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Syrah

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Posts posted by Syrah

  1. I'm lucky to be able to buy pretty good tea in the supermarket. Dilmah is my favourite brand. Although occasionally I do like Twinings English Breakfast or the even stronger Irish Breakfast, but it is hard to find in leaf form and I don't do bags anymore.

    I do like Dilmah's Extra Strong black tea, but mostly I just get the Premium Black which has tasting notes as below.

    Pure Ceylon Broken Orange Pekoe produces a pleasing brew. Medium strength with body and structure. This is a wonderful embodiment of Ceylon Tea, with a fine balance strength, aroma and brightness. Recommended straight, possibly with a hint of lemon for its very pleasing brew. If milk is desired, brew for a minute longer than normal and add a dash of milk. 

    They do seem to have a wide distribution. http://www.dilmahtea.com/

  2. I feel something coming on, so we're having chicken noodle soup that I'm doing a quick version with chicken thighs. I've got some pasta I made and dried that I'll use in it.

    All that with some no knead focaccia and I think we'll call it done. :biggrin:

  3. I'm using the BBQ a lot (it's in a confined backyard and gas which makes it okay during total fire ban according to the NSW Fire service).

    Tonight we had felafel and meatballs with zucchini and eggplant - all cooked on the BBQ in pita wraps with salad and tzatziki. Very nice and filling too,

    Uncooked tomato pasta sauces have been pretty popular too. Fresh tomatoes chopped with basil and olive oil left at room temperature for the day. Really incredible taste of summer.

    Also, since the good corn has finally started coming in DH is eating a lot of that.

    Tomorrow, we're having a tomato tart and green salad.

  4. Of course it's worth it. That being said, if you do feel burned out there is nothing wrong with defrosting soup, made with love on another day.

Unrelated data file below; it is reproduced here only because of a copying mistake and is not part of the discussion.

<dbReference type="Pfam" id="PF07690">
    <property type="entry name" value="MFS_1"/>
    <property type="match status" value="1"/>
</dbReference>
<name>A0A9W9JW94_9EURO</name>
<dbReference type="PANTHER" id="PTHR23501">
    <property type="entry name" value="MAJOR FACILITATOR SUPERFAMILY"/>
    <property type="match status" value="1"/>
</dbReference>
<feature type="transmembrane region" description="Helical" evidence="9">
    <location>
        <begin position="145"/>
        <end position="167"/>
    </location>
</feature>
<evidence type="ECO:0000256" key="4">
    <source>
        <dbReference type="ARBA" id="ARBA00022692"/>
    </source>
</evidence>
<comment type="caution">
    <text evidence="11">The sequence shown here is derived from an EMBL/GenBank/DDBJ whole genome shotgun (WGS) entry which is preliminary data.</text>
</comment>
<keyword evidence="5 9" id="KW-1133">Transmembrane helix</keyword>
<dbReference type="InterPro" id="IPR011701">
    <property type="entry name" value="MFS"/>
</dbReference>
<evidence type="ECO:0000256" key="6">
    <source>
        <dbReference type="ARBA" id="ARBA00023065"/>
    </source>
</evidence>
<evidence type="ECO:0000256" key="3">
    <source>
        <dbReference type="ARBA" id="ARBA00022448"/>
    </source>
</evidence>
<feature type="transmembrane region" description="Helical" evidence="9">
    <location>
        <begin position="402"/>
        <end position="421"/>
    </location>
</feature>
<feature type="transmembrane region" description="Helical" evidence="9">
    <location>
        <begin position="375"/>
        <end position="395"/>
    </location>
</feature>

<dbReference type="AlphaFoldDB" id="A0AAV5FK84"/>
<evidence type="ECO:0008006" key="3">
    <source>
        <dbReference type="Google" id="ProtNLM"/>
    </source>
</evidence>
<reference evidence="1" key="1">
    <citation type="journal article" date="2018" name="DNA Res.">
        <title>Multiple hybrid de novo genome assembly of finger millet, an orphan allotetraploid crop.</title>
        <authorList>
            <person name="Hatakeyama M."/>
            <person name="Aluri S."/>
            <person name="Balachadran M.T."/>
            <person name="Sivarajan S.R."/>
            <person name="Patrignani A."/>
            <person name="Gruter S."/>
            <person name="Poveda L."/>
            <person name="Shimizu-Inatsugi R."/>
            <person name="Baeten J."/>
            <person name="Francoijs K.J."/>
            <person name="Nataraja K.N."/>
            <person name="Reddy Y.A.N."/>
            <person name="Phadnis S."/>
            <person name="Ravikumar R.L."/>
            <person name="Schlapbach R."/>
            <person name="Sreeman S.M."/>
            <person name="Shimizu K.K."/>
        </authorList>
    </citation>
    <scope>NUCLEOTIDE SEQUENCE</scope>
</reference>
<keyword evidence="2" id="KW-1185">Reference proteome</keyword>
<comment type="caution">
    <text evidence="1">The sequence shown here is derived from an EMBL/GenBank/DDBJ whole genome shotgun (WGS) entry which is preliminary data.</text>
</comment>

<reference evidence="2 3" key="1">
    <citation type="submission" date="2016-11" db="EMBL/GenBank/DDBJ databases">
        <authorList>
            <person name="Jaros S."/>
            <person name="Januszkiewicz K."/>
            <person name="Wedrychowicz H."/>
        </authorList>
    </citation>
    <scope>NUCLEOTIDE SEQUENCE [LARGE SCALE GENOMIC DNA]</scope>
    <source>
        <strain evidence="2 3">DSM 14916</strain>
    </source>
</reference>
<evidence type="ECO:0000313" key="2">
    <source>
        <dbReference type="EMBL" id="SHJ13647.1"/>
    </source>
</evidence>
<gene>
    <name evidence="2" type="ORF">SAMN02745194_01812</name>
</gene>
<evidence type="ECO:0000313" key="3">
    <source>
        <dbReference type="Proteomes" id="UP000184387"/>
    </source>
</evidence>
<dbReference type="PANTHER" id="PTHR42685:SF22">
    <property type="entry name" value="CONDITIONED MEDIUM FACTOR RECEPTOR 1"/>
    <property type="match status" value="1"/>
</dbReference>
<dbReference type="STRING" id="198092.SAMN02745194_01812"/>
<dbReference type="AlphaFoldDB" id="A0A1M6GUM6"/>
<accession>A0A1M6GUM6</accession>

If your BF really doesn't want to help, you can still do it.

    Menu planning is going to be key, as is a well stocked pantry and freezer. Have a few staple meals that can be whipped up quickly with no real need for special ingredients. The simple pasta thread would be a great place to start. Shalmanese changed my life with his peas and pasta "recipe". Sometimes it's all I have the energy to make. Or Carbonara? Or Marcella's onion tomato sauce thingie. Or whatever else you have.

    Something you might want to do is roast trays of veggies on the weekend. These can be added to couscous for a salad, or served alongside a quick protein, or added to am omelette or quiche or frittata.

    Sometimes an egg on toast can be dinner! Or radishes with a baguette.

  5. It's a texture thing. I know someone who refers to tofu as Wettex (brand of kitchen sponge). I can't speak for whether you grow into it, because my parents had no clue what tofu was when I was a child - but I can say that tastes are evolving. I don't like all the things I liked as a child and now I like a few of the things I didn't .

  6. Having read quite a few  responses from CTers  about the new issue I think the best thing for the new editor might be to either get rid of CT folk or completely ignore them.  She should come up with a magazine for people who actually  love to cook.

    I'm going to ask again. Can you point me to where anyone on CT said they don't love to cook?

  7. As a manufactured food they're not so bad though. Potatoes, oil and salt. They are an excellent PMS remedy with mayonnaise.

    Mayo! Awww crap! Now I might actually have to go out and buy some tater tots! Tater tots with mayo...why didn't I ever think of that? I'm out of mayo, too, though, so I'll have to pick up some of that, too.

    Sorry! If it makes you feel any better, I think I'll have to buy some too. The mayo I have - Thomy is my favourite brand. :laugh:

  8. As of late, I've developed a jones for Tater Tots.

    Ooooohhhhh! Tater Tots! They weren't something we ever bought in my family (or very rarely), but I did love them when I was young. And I must admit, I still do. Whenever I'm at a breakfast buffet, and there are tater tots, I always have some (though I still never buy them myself). Sprinkled with salt and dabbed with a bit of ketchup, they're perfect!

    As a manufactured food they're not so bad though. Potatoes, oil and salt. They are an excellent PMS remedy with mayonnaise.

  9.   ...  The only things I buy in the supermarket are milk, eggs, flour, cheddar cheese, frozen peas, dried pasta and other staples (mainly cleaning products).
    During the summer we have a farmer's market here - don't know if such a thing is available in Oz, but local farmers sell direct to the public in the middle of town one day a week. Good veggies. Good people.

    Oh yes, there is one in my showground one Saturday a month, and another one 20 minutes away on a different Saturday.

  10. My goodness... your vents make me feel that I should be truly grateful for what I have.

    Firstly, I never buy fruit, vegetables, fish, meat at the supermarket.

    I have a good butcher in my local shopping centre, and another good, but a bit cheaper one 20 minutes drive away.